53 percent of the companies surveyed by EY are currently pulling the ripcord on investments – globally, the proportion is significantly lower at 40 percent. Both in Germany and worldwide, the proportion has risen since the beginning of the year: in Germany from 29 to 53 percent, worldwide from 32 to 37 percent.
In addition, more and more companies are planning to relocate production sites: the proportion of German companies with relocation plans has risen from 30 to 39 percent since the beginning of the year, while worldwide there has been a slight increase from 36 to 37 percent.
However, companies apparently do not want to cut back on investments in artificial intelligence: Worldwide, 43 percent of companies have already invested in AI – in Germany, the share is as high as 53 percent. And 42 percent (Germany) and 45 percent (worldwide) are planning such spending. Just five percent of the German and twelve percent of the global company leaders surveyed believe they can get by without AI innovations.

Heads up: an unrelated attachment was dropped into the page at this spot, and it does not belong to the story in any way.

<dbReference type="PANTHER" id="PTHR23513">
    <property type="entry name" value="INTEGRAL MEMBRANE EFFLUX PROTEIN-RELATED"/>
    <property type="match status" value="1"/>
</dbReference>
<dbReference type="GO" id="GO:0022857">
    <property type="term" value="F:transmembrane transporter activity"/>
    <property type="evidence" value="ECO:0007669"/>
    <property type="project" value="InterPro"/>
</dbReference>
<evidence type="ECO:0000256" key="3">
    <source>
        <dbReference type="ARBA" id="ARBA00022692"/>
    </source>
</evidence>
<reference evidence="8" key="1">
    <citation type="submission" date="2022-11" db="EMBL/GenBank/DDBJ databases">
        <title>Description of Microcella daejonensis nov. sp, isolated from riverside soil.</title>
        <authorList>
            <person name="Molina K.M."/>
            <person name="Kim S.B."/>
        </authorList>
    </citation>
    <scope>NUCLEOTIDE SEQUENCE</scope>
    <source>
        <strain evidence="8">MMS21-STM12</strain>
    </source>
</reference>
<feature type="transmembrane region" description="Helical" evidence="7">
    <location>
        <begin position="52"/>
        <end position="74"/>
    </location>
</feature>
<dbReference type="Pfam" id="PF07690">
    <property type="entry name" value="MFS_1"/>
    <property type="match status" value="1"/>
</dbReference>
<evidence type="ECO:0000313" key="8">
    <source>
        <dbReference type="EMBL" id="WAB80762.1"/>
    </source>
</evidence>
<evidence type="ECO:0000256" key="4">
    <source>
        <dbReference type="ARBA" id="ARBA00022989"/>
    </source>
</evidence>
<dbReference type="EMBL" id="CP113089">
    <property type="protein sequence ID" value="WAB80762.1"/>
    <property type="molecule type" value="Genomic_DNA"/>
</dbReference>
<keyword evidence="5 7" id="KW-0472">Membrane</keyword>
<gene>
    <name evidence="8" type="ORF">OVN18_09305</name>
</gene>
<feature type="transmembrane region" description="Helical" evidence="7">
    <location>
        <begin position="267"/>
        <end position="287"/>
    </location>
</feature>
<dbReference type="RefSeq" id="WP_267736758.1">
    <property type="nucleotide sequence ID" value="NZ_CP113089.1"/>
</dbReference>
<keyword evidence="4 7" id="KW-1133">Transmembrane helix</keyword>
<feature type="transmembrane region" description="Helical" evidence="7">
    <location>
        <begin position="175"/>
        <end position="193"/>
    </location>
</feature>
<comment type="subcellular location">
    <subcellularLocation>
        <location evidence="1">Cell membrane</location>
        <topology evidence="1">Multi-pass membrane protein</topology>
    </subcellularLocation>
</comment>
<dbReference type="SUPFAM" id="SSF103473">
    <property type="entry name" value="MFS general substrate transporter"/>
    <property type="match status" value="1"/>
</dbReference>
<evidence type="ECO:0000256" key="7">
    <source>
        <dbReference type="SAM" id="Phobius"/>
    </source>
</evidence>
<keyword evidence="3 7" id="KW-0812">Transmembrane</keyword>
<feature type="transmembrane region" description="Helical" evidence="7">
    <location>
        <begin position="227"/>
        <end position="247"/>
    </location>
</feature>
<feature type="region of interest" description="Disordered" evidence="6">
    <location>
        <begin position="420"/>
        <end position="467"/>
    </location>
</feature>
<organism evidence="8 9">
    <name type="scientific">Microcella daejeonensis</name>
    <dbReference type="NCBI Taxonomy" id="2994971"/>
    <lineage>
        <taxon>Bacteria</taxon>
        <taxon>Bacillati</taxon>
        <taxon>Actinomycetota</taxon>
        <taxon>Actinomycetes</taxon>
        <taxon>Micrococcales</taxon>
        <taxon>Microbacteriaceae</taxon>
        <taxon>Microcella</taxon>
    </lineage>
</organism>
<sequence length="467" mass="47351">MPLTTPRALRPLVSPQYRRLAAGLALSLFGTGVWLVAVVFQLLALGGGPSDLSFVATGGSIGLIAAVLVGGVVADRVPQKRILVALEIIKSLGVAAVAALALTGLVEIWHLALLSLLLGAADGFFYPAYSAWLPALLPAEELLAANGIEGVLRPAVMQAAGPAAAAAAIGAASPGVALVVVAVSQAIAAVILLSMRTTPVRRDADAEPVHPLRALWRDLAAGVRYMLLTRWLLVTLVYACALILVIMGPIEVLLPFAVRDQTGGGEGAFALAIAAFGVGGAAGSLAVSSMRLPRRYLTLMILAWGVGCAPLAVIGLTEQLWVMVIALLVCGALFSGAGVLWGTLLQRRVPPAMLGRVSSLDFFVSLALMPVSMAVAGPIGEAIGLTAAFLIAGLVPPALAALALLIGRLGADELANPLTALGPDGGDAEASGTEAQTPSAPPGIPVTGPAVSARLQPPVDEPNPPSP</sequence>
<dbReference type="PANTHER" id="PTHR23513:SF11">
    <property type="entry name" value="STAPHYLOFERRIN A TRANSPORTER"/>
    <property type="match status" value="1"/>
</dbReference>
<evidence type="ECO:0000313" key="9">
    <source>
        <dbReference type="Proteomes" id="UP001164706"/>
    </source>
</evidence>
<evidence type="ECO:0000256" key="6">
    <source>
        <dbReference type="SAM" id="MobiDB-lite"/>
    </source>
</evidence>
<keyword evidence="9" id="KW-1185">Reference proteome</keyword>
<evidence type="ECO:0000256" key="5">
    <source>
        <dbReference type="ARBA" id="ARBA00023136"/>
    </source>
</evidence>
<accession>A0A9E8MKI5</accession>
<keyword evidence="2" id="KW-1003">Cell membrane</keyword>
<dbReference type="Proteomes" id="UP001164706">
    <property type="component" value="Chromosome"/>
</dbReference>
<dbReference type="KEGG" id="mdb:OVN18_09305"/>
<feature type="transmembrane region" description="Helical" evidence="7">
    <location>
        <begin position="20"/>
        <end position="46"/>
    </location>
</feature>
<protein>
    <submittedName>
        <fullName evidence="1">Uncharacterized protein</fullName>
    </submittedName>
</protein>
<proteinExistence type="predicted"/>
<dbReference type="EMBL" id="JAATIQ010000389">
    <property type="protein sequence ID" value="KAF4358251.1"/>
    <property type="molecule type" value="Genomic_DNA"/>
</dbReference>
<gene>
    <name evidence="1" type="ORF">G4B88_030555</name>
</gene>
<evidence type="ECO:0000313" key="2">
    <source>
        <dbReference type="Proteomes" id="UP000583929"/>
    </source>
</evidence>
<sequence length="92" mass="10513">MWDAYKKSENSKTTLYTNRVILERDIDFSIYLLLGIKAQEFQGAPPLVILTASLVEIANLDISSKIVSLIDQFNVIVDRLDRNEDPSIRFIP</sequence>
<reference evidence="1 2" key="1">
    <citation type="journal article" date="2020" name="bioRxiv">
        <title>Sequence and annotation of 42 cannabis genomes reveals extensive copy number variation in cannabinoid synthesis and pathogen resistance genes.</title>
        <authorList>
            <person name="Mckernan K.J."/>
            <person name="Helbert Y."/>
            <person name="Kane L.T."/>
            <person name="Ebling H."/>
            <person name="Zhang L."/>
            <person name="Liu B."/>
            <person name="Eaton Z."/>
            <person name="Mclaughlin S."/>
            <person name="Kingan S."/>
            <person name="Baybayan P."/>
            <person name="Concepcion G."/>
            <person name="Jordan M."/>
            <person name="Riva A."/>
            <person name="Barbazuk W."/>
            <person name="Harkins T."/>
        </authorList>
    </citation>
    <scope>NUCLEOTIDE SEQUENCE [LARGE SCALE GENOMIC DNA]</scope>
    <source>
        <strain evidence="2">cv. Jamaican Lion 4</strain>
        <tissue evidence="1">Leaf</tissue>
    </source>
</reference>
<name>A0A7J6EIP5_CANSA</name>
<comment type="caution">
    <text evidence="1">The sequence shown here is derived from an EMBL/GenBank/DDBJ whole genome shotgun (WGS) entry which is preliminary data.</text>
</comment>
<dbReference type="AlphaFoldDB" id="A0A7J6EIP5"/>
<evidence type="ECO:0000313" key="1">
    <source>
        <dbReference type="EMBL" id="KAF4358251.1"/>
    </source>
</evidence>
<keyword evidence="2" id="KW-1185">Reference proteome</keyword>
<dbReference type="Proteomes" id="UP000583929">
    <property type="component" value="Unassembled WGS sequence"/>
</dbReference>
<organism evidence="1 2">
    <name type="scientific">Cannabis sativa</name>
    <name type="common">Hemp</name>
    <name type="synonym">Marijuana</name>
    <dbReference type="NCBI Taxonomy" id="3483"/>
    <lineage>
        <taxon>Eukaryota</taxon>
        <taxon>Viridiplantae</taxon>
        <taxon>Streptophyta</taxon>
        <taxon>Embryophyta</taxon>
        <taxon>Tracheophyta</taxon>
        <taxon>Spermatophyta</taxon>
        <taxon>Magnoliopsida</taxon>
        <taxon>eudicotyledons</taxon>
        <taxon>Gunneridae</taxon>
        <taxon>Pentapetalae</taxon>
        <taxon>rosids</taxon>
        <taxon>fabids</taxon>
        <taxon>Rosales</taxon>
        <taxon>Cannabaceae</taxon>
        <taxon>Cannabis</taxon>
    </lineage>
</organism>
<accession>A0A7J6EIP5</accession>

These are the findings of EY’s latest CEO Survey. The study is based on a survey of 1,200 CEOs in major companies worldwide, 100 of them in Germany.
Constantin M. Gall, Partner and Head of Strategy and Transactions at EY in the Western Europe region, sees companies in a dilemma: “On the one hand, cost pressure is increasing, many companies are suffering from high energy and raw material prices, an unsatisfactory order situation and a declining propensity to buy.” On the other hand, there is enormous momentum in the transformation toward digitalization, which is currently being massively accelerated by the AI boom. “For many companies, this means they have to adopt a consistent austerity course in order to be in a position to invest heavily in the crucial areas.”
Gall advises companies not to underestimate the impact of the opportunities presented by artificial intelligence: “AI technologies have enormous potential: with AI, drastic progress can be made in automation and increased efficiency, but also in research and development and customer approach – that should have become clear to everyone this year at the latest.” The transformation efforts of companies could also be accelerated and strengthened by this technology: “Transformation is now gaining strength and speed. For company bosses, it is therefore a matter of setting the right course today, benefiting from this technology of the century and not being left behind. That’s why many companies have recently launched very ambitious AI projects – despite massive cost pressure.”
Purchases and sales come back into focus